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Vouchers Gain Traction Internationally

Posted By Malcolm A. Kline On April 9, 2013 @ 2:37 pm In Faculty Lounge | No Comments

Vouchers that allow public school students to attend private schools may be stalled in the United States but they are gaining ground internationally.

Both India and Canada have voucher programs. Neither nation has ever been known as a free market bastion. As Donald Alexander Downs, Professor of Political Science at the University of Wisconsin-Madison, said at the Conservative Political Action Conference, “And the country I was born in had no meaningful civil liberty tradition whatsoever: Canada!”

In India, “25 percent of the spaces in private schools must be set aside for the disadvantaged,” Baishali Bomjan reported at a forum on international education in Indianapolis, and “there are 300, 000 low-cost private schools.” Bomjan is the associate director of the CCS Academy & Asia Centre for Enterprise. The forum she spoke at was sponsored by the Atlas Economic Research Foundation.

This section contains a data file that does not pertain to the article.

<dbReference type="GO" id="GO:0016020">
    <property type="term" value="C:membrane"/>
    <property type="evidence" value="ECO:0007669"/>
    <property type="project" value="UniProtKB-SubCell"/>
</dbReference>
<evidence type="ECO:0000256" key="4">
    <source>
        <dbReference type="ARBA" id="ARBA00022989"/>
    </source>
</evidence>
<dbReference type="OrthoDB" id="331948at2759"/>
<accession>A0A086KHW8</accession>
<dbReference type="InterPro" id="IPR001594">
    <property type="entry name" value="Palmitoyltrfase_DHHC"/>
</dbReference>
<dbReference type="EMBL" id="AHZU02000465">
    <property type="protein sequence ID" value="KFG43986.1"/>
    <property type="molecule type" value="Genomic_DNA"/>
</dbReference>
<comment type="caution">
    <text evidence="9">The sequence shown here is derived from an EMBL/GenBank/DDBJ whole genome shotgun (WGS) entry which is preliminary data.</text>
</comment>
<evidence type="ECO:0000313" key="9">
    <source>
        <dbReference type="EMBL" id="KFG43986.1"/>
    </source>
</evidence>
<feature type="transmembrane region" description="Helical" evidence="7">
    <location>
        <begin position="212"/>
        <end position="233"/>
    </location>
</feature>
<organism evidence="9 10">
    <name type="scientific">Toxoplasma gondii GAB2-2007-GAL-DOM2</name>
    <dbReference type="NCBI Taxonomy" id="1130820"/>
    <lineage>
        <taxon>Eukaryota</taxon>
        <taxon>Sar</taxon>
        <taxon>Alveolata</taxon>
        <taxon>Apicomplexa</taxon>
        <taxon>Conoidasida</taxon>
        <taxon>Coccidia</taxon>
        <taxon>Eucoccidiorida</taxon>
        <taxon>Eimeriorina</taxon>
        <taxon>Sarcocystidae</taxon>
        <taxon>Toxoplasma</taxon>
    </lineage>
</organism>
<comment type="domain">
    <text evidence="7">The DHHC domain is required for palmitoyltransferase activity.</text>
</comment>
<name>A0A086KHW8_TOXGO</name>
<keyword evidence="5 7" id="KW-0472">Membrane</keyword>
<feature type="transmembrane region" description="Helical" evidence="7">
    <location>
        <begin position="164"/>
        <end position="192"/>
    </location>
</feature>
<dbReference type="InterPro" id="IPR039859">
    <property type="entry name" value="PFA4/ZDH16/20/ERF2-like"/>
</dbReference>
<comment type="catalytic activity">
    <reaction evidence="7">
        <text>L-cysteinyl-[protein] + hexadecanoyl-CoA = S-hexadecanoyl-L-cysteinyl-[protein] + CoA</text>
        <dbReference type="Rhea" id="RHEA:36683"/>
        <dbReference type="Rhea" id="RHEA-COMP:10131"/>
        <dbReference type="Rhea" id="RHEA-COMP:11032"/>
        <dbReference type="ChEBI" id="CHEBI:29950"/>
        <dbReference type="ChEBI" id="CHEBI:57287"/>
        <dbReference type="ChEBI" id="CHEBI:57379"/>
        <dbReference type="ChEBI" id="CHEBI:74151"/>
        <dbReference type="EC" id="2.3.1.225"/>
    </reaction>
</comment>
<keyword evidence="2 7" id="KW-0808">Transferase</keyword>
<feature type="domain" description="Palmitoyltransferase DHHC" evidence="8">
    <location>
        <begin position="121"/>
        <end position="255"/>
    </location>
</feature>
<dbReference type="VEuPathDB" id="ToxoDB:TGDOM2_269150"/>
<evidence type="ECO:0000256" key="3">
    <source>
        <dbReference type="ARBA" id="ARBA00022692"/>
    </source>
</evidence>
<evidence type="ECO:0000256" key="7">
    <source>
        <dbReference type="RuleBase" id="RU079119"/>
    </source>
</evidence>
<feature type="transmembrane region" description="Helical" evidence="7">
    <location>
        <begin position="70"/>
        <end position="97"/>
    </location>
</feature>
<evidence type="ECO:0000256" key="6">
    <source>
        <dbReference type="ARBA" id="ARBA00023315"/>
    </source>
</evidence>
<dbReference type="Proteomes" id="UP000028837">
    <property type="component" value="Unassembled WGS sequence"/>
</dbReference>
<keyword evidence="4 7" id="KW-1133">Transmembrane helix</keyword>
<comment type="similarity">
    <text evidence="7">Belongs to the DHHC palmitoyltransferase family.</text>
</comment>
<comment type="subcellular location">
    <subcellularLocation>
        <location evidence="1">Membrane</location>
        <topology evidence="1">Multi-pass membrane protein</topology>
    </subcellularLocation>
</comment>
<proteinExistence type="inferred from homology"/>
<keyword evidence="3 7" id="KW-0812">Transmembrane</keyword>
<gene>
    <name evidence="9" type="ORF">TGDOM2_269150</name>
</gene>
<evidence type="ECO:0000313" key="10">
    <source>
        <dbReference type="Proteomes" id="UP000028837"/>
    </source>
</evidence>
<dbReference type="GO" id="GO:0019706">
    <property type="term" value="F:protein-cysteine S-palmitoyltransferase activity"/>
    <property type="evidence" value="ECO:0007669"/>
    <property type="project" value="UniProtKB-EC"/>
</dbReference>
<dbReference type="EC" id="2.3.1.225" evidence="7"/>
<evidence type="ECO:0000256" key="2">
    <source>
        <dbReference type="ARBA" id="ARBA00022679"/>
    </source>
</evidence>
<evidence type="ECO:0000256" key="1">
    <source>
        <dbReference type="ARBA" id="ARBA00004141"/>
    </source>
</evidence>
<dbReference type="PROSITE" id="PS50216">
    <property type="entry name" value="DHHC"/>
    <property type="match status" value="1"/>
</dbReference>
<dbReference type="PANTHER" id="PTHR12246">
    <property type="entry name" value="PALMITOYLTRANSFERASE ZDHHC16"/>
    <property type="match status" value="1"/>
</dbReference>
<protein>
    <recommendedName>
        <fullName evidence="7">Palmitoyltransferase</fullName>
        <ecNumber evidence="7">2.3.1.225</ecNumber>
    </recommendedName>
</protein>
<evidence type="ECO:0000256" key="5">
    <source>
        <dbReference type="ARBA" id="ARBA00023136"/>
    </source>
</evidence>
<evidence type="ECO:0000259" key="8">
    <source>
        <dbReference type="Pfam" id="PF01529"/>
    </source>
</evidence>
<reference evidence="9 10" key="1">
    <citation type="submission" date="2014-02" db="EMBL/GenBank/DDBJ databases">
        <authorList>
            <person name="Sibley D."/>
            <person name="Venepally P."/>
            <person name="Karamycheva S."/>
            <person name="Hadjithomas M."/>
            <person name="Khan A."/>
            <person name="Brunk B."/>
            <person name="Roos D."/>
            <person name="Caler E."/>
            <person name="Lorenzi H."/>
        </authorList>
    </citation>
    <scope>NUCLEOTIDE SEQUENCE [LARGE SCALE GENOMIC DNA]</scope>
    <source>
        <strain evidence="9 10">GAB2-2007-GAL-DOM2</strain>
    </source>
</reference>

As well, she claims that::

• The Delhi Voucher project has 404 students; and
• The School Vouchers for Girls program has 404 students.

In Canada, vouchers are also picking up steam. Schools are eligible if they meet economic and educational requirements. “A fundamentalist Mormon school that believes in polygamy is eligible for the grants because they meet all the criteria,” Peter Cowley said. Cowley is the executive vice president for development and marketing at The Fraser Institute, a Canadian think tank.

Malcolm A. Kline is the Executive Director of Accuracy in Academia.
If you would like to comment on this article, e-mail mal.kline@academia.org.


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